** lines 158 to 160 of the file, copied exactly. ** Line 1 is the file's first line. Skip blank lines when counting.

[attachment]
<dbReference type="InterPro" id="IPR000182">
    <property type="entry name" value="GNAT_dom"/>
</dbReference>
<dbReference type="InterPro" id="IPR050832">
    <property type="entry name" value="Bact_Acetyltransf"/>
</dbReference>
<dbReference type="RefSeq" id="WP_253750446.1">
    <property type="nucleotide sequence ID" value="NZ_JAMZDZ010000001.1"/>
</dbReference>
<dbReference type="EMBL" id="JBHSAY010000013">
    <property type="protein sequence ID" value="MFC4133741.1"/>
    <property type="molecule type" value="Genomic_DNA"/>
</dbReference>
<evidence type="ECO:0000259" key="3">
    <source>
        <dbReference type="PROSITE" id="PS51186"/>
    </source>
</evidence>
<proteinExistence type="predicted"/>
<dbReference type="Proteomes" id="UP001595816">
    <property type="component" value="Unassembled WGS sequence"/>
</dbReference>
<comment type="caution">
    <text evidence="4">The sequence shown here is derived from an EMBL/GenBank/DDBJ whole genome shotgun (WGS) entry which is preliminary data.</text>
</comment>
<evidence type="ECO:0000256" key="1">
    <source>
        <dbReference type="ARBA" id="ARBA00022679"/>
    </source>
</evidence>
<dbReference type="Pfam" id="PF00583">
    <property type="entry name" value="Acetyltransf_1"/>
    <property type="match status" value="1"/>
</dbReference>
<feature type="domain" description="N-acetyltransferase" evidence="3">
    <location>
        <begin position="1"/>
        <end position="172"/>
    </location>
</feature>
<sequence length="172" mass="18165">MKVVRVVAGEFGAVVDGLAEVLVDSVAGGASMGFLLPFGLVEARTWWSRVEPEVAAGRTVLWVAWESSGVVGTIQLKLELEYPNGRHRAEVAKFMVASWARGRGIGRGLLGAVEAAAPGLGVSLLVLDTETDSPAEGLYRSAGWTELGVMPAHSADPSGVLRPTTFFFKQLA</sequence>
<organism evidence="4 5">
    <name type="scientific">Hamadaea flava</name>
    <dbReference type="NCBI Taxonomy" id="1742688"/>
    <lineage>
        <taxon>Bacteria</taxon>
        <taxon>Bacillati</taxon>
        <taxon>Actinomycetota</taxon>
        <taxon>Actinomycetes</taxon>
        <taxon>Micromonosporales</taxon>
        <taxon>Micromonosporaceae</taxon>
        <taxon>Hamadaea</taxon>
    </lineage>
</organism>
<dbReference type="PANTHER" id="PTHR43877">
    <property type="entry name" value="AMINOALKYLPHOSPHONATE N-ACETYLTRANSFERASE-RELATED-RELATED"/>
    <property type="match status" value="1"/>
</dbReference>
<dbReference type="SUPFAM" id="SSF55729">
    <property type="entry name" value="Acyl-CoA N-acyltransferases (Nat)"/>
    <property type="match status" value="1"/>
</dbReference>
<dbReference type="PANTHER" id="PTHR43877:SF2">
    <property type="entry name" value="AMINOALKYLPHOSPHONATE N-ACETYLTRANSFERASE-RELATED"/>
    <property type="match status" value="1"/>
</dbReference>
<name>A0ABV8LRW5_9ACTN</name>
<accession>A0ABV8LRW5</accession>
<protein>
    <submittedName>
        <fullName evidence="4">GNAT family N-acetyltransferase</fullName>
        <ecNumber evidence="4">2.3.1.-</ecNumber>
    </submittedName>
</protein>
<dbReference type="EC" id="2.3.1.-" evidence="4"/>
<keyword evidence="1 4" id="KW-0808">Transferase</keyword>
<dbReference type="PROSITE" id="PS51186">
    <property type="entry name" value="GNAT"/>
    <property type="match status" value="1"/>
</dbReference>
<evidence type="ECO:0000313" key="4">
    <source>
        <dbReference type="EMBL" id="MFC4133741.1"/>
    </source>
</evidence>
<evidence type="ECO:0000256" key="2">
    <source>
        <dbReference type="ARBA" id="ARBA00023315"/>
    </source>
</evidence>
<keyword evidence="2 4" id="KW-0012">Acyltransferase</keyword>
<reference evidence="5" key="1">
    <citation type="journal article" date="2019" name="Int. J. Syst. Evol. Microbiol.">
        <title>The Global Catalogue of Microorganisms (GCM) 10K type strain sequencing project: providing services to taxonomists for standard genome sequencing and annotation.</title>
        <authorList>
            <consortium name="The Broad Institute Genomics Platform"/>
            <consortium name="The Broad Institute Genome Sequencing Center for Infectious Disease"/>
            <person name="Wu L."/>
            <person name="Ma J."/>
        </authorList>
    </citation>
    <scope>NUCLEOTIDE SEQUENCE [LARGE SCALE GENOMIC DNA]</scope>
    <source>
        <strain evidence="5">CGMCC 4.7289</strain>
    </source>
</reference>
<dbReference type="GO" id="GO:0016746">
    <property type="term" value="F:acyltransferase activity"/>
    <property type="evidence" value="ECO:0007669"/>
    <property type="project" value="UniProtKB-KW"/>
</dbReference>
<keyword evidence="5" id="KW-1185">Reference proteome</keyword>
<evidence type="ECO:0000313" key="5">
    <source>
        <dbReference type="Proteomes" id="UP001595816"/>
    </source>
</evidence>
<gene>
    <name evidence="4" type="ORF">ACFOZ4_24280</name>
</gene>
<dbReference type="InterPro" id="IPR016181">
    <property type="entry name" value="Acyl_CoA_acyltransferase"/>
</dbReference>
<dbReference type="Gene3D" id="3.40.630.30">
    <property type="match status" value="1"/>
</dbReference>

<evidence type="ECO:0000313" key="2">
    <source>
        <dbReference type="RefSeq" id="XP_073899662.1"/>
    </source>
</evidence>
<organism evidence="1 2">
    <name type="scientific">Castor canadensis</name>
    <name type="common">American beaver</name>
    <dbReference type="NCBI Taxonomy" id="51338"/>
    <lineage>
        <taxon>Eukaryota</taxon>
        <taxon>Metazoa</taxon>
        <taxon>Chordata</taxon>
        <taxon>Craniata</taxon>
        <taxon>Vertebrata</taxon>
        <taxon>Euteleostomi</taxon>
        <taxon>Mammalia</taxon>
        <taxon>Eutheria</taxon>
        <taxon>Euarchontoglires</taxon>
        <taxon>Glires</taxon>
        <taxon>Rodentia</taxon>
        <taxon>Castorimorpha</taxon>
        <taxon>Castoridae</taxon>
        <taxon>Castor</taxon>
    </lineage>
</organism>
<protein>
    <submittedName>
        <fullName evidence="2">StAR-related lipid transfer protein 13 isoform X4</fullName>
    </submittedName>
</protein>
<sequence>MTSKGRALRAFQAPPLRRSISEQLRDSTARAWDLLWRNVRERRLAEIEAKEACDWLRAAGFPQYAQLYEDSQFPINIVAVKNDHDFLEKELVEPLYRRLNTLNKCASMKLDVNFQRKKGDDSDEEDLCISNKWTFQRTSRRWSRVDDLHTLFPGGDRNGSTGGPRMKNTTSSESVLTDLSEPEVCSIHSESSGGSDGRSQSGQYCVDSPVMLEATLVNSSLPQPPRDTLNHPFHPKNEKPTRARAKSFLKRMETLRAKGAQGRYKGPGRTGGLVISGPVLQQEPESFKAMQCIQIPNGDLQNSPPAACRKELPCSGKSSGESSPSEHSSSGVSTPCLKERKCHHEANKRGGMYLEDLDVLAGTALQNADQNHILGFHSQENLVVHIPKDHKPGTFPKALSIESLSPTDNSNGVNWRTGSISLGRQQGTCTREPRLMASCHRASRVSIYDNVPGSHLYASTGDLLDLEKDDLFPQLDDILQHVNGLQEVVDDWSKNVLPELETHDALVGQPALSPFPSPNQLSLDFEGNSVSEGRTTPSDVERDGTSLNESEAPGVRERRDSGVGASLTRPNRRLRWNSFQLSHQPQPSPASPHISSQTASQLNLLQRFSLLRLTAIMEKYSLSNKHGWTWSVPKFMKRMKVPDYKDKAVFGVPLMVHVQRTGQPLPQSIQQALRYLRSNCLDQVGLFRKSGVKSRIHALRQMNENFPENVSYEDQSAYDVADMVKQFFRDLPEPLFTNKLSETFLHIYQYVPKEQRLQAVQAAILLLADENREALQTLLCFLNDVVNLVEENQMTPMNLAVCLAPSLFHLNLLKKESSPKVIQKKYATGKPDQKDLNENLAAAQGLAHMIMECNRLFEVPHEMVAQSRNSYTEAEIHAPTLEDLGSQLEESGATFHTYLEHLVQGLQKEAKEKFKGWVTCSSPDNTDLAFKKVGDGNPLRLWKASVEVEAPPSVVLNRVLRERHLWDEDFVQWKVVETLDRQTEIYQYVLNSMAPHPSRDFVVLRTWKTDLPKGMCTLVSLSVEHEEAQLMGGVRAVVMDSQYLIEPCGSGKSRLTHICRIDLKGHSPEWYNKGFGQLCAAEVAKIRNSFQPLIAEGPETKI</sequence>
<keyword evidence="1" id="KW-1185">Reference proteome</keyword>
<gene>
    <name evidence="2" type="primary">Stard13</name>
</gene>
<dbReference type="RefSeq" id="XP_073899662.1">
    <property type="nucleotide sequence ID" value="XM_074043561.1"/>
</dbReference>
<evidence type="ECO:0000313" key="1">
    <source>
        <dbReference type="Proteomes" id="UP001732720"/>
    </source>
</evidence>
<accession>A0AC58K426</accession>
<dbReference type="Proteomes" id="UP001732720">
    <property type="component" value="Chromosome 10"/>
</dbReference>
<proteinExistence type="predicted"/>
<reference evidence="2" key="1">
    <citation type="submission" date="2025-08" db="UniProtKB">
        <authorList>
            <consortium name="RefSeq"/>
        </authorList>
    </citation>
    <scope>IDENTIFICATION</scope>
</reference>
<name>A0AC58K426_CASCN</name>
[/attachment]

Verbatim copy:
<sequence>MTSKGRALRAFQAPPLRRSISEQLRDSTARAWDLLWRNVRERRLAEIEAKEACDWLRAAGFPQYAQLYEDSQFPINIVAVKNDHDFLEKELVEPLYRRLNTLNKCASMKLDVNFQRKKGDDSDEEDLCISNKWTFQRTSRRWSRVDDLHTLFPGGDRNGSTGGPRMKNTTSSESVLTDLSEPEVCSIHSESSGGSDGRSQSGQYCVDSPVMLEATLVNSSLPQPPRDTLNHPFHPKNEKPTRARAKSFLKRMETLRAKGAQGRYKGPGRTGGLVISGPVLQQEPESFKAMQCIQIPNGDLQNSPPAACRKELPCSGKSSGESSPSEHSSSGVSTPCLKERKCHHEANKRGGMYLEDLDVLAGTALQNADQNHILGFHSQENLVVHIPKDHKPGTFPKALSIESLSPTDNSNGVNWRTGSISLGRQQGTCTREPRLMASCHRASRVSIYDNVPGSHLYASTGDLLDLEKDDLFPQLDDILQHVNGLQEVVDDWSKNVLPELETHDALVGQPALSPFPSPNQLSLDFEGNSVSEGRTTPSDVERDGTSLNESEAPGVRERRDSGVGASLTRPNRRLRWNSFQLSHQPQPSPASPHISSQTASQLNLLQRFSLLRLTAIMEKYSLSNKHGWTWSVPKFMKRMKVPDYKDKAVFGVPLMVHVQRTGQPLPQSIQQALRYLRSNCLDQVGLFRKSGVKSRIHALRQMNENFPENVSYEDQSAYDVADMVKQFFRDLPEPLFTNKLSETFLHIYQYVPKEQRLQAVQAAILLLADENREALQTLLCFLNDVVNLVEENQMTPMNLAVCLAPSLFHLNLLKKESSPKVIQKKYATGKPDQKDLNENLAAAQGLAHMIMECNRLFEVPHEMVAQSRNSYTEAEIHAPTLEDLGSQLEESGATFHTYLEHLVQGLQKEAKEKFKGWVTCSSPDNTDLAFKKVGDGNPLRLWKASVEVEAPPSVVLNRVLRERHLWDEDFVQWKVVETLDRQTEIYQYVLNSMAPHPSRDFVVLRTWKTDLPKGMCTLVSLSVEHEEAQLMGGVRAVVMDSQYLIEPCGSGKSRLTHICRIDLKGHSPEWYNKGFGQLCAAEVAKIRNSFQPLIAEGPETKI</sequence>
<keyword evidence="1" id="KW-1185">Reference proteome</keyword>
<gene>